Democrats Rooting for Bad News
Christopher Hitchens cuts to the heart of some recent comments by prominent Democrats in his piece, “Flirting With Disaster – The vile spectacle of Democrats rooting for bad news in Iraq and Afghanistan.” He begins with a quote much-commented upon in the blogosphere and elsewhere last week:
“I wouldn’t be surprised if he appeared in the next month.” Teresa Heinz Kerry to the Phoenix Business Journal, referring to a possible capture of Osama bin Laden before Election Day.
As well as being “quotable” (and I wish it had been more widely reported, and I hope that someone will ask the Kerry campaign or the nominee himself to disown it), this is also many other words ending in “-able.” Deplorable, detestable, unforgivable. Ã¢€¦
The plain implication is that the Bush administration is stashing Bin Laden somewhere, or somehow keeping his arrest in reserve, for an “October surprise.” This innuendo would appear, on the face of it, to go a little further than “impugning the patriotism” of the president. It argues, after all, for something like collusion on his part with a man who has murdered thousands of Americans as well as hundreds of Muslim civilians in other countries.
I am not one of those who likes to tease Mrs. Kerry for her “loose cannon” style. This is only the second time I have ever mentioned her in print. But I happen to know that this is not an instance of loose lips. She has heard that very remark being made by senior Democrats, andÃ¢€”which is worseÃ¢€”she has not heard anyone in her circle respond to it by saying, “Don’t be so bloody stupid.” I first heard this “October surprise” theory mentioned seriously, by a prominent foreign-policy Democrat, at an open dinner table in Washington about six months ago. Since then, I’ve heard it said seriously or semiseriously, by responsible and liberal people who ought to know better, all over the place. It got even worse when the Democratic establishment decided on an arm’s-length or closer relationship with Michael Moore and his supposedly vote-getting piece of mendacity and paranoia, Fahrenheit 9/11. (The DNC’s boss, Terence McAuliffe, asked outside the Uptown cinema on Connecticut Avenue whether he honestly believed that the administration had invaded Afghanistan for the sake of an oil or perhaps gas pipeline, breezily responded, “I do now.”)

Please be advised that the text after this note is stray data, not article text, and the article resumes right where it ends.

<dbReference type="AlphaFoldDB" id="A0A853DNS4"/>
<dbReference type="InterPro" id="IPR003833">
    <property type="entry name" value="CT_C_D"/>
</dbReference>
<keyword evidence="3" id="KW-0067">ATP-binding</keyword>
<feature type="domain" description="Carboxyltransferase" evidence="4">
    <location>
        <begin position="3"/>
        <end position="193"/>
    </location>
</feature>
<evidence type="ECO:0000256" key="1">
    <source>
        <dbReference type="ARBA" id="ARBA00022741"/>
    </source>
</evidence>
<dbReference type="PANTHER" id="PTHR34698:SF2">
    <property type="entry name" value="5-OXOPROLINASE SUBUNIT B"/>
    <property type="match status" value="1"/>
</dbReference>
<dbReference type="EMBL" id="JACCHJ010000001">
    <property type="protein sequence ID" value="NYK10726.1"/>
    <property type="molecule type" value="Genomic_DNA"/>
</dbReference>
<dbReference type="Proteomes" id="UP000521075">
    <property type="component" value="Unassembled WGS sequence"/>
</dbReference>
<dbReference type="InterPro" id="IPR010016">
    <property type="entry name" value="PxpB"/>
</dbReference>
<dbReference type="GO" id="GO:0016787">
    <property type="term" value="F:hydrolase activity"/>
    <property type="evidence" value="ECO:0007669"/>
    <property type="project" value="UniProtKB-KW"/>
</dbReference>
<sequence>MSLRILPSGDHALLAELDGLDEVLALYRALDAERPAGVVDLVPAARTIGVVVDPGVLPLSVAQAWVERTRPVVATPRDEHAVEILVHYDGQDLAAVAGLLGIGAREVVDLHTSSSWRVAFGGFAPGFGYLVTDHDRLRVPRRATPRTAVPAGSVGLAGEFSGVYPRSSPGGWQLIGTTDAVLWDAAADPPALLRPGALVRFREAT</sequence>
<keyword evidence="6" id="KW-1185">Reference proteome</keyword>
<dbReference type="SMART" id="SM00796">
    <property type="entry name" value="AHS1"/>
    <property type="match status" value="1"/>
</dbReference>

What will it take to convince these people that this is not a year, or a time, to be dicking around? Americans are patrolling a front line in Afghanistan, where it would be impossible with 10 times the troop strength to protect all potential voters on Oct. 9 from Taliban/al-Qaida murder and sabotage. We are invited to believe that these hard-pressed soldiers of ours take time off to keep Osama Bin Laden in a secret cave, ready to uncork him when they get a call from Karl Rove? For shame.
Hitchens produces other examples from senior officials in the Kerry campaign. Aside from the disreputatable nature of these statements, though, they reveal something quite striking: Kerry and his crew honestly seem not to understand that we’re at war. Everything is fair game for a political contest because, really, what does it matter? Since the public can’t be persuaded that the most important issues are really outsourcing and health care rather than these nuisance foreign policy issues, let’s treat those issues with the same demagoguery as we would Social Security. Instead of trying to scare little old ladies into thinking George Bush is going to take away their Medicare, let’s tell them that their grandkids will be drafted and that the Republicans are hiding Osama for an October Surprise.
The unfortunately necessary corollary of thisÃ¢€”that bad news for the American cause in wartime would be good for KerryÃ¢€”is that good news would be bad for him. Thus, in Mrs. Kerry’s brainless and witless offhand yet pregnant remark, we hear the sick thud of the other shoe dropping. How can the Democrats possibly have gotten themselves into a position where they even suspect that a victory for the Zarqawi or Bin Laden forces would in some way be welcome to them? Or that the capture or killing of Bin Laden would not be something to celebrate with a whole heart?
The beginning of the end of Howard Dean’s seemingly assured path to the nomination was his insistence that Saddam’s capture didn’t really make America any better off. One would have thought that Kerry would have learned that lesson.